The Cost of Not Testing an Email
Email testing isn’t cheap. In fact, we’ve talked before about why email preview software can be so pricey. As email marketing teams consider new services to add to their toolkit, it’s important to think about which platforms are worth your investment.
In this post, we’ll break down the value of email testing services, including the cost of not testing your email. If your team is on the fence about whether to purchase an email testing subscription, consider the scenarios we’ve outlined below. We hope this information can help you make an informed decision.
Full disclosure: We believe email testing is an important part of the email workflow, but we understand that email testing may not be necessary for every marketing team. We also realize that Email on Acid may not be the right fit for you, either. However, we’ve used pricing in the scenarios below based on the cost of our subscription plans. If you want to browse other email testing software options, check out this article.
How Much Money Can I Lose with a Broken Email?
It isn’t easy coming up with the exact cost of a broken email. The potential revenue lost depends on the subscriber list, the price of the product, ROI on a purchase, and more. Nevertheless, we’ve sketched out a couple of situations that we hope can help illustrate the potential cost.
Losing a Segment of Your Subscriber List
Let’s say the Email on Acid marketing team sends an email to a segment of our subscribers who may be interested in our All Access plan. When someone purchases our All Access annual plan, we gross $816 – the cost of the annual plan. Keep in mind that this is a gross number, not our net profit from the purchase.
Our team decides to send this campaign to a segment with 20,000 subscribers. If roughly 25% of those subscribers open the email, that leaves us with 5,000 potential customers.
Unfortunately, we didn’t test our email before we sent it out, and it doesn’t display correctly in all Outlook clients. If approximately 5% of our subscribers use Outlook, that means the email didn’t render properly for 250 people, who ultimately missed out on the call-to-action. That’s 250 potential sales lost.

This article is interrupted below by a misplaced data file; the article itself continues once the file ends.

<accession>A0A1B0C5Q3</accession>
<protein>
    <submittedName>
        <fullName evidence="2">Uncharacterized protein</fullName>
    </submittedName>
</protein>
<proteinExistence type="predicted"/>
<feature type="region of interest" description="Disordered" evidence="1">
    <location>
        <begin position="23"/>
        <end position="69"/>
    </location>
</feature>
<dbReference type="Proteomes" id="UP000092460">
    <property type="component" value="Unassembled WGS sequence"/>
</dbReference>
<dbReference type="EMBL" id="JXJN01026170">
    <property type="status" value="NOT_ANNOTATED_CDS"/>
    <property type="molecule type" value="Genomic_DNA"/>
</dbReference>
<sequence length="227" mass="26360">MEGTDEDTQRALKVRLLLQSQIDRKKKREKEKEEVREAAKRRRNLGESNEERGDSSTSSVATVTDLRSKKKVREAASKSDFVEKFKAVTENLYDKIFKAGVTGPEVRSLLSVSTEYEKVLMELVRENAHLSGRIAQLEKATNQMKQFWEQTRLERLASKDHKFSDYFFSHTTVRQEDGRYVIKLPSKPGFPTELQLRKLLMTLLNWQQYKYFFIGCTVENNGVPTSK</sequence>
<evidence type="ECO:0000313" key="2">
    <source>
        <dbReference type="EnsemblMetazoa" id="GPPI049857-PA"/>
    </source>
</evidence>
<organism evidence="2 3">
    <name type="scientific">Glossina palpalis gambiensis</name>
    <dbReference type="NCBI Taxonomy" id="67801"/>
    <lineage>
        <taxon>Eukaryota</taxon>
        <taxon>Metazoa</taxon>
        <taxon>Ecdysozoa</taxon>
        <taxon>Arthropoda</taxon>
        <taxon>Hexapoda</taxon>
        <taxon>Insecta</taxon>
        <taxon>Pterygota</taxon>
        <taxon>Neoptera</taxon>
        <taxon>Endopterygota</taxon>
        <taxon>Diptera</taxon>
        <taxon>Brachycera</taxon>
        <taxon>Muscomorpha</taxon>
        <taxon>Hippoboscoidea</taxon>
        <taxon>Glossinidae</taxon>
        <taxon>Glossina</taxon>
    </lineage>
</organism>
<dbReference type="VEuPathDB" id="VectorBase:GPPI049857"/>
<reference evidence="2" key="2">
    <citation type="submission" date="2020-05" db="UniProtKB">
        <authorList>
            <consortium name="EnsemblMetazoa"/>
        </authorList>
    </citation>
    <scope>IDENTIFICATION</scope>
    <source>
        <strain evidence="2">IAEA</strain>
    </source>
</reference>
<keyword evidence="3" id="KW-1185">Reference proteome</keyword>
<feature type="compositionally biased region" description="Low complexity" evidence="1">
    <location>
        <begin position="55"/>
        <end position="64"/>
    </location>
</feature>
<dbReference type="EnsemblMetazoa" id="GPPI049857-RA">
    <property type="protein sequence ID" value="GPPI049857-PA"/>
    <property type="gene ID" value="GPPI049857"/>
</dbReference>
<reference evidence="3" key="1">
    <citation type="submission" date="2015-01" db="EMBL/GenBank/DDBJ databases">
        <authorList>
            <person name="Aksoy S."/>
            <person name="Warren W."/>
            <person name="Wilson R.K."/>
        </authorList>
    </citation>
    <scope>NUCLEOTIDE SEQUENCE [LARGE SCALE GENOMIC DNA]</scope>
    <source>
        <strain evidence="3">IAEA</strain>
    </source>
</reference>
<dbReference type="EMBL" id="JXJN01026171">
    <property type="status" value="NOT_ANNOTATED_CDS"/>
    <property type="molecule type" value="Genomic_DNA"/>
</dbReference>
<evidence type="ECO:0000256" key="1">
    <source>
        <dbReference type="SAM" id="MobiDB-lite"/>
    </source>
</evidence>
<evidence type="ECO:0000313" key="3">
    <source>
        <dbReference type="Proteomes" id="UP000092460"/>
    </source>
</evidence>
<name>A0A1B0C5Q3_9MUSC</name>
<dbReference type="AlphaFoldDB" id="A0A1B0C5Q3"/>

If we also factor in a conversion rate of roughly 30% – that’s the average percentage of people who would become customers after opening this email – it leaves us with 75 customers lost. Or, 75 x $816 = $61,200 in revenue lost to a broken email.
Breaking Down the Cost of Each Test
Let’s look at the cost of email testing from another angle – the amount you spend testing vs. the amount you could lose.
In the above example, we talked about how a broken email could cost us roughly $61,000 in revenue. But how much would we have spent if we tested the email?
Let’s say our email marketing team has an annual email testing subscription that costs $68/month, which is the cost of the Email on Acid All Access plan.
If our team runs an average of 30 tests per month, that breaks down to $2.27 per test. This campaign may have required three tests before we perfected the design, resulting in a cost of $6.81. Therefore, spending $6.81 on testing the email could have saved us more than $61,000.
Using this formula, you can look at email testing services and find out whether the cost to test outweighs the value of the emails you are sending. Below are pricing summaries for a few of the top paid testing tools on the market:
- Litmus – Annual plans start at $79/month for Basic, $159/month for Plus and $399/month for Pro. Each plan includes varying features (email previews, spam testing, code editor integrations, analytics and more).
- testi.@ – Plans include $7 for two days, $14 for 31 days and $50 for six months. Each plan includes testing across 50 email clients, but other features vary depending on the plan.
- Mailtrap – Paid plans include a $9.99/month “Fly-trap” and $24.99/month “Bee-trap,” each with varying features and different limits on previews. Mailtrap also has a free, basic plan.
- PreviewMyEmail – The basic plan starts at $49/month and the premium plan runs $129/month. API plans include a $248/month basic package and a $328/month premium package.
- Email on Acid – Annual plans start at $44/month for Basic, $68/month for All Access and $260/month for Professional. Each plan includes unlimited email previews, but other features vary depending on the package.
Is Email Testing Worth the Money?
These scenarios are a rough estimate, but we hope it’s helped you make a more informed decision when it comes to email testing investment.
Aside from revenue lost, there’s another factor to email testing that’s difficult to give an exact value: Brand reputation. A broken email can hurt how a potential customer views a brand; the subscriber may see the brand as sloppy, disconnected or out-of-touch with their followers. Ultimately, this could result in lost revenue as fewer subscribers trust the organization’s ability to produce a quality product.
Regardless of how you view value, the cost-benefit of email testing is up to you and your team. Of course, the right email testing tool for you will depend on your overall goals and budget, so we recommend reading through this list of testing tools to find a good fit.
If you’re looking for more information on email testing software, check out these resources:
- Unlimited Email Testing: What Should You Look for in an Email Testing Service?
- Why Is Email Testing So Pricey?
- What’s the Difference Between an ESP, CRM and Email Testing Platform?
- Our Email Testing Services
Author: Melanie Graham
Born and raised in New England, Melanie has a background as a writer, editor and journalist. After roaming the U.S. as an expert vagabond, she’s landed in Denver as Email on Acid’s content manager. She’s a music nerd at heart who loves spending time at the piano.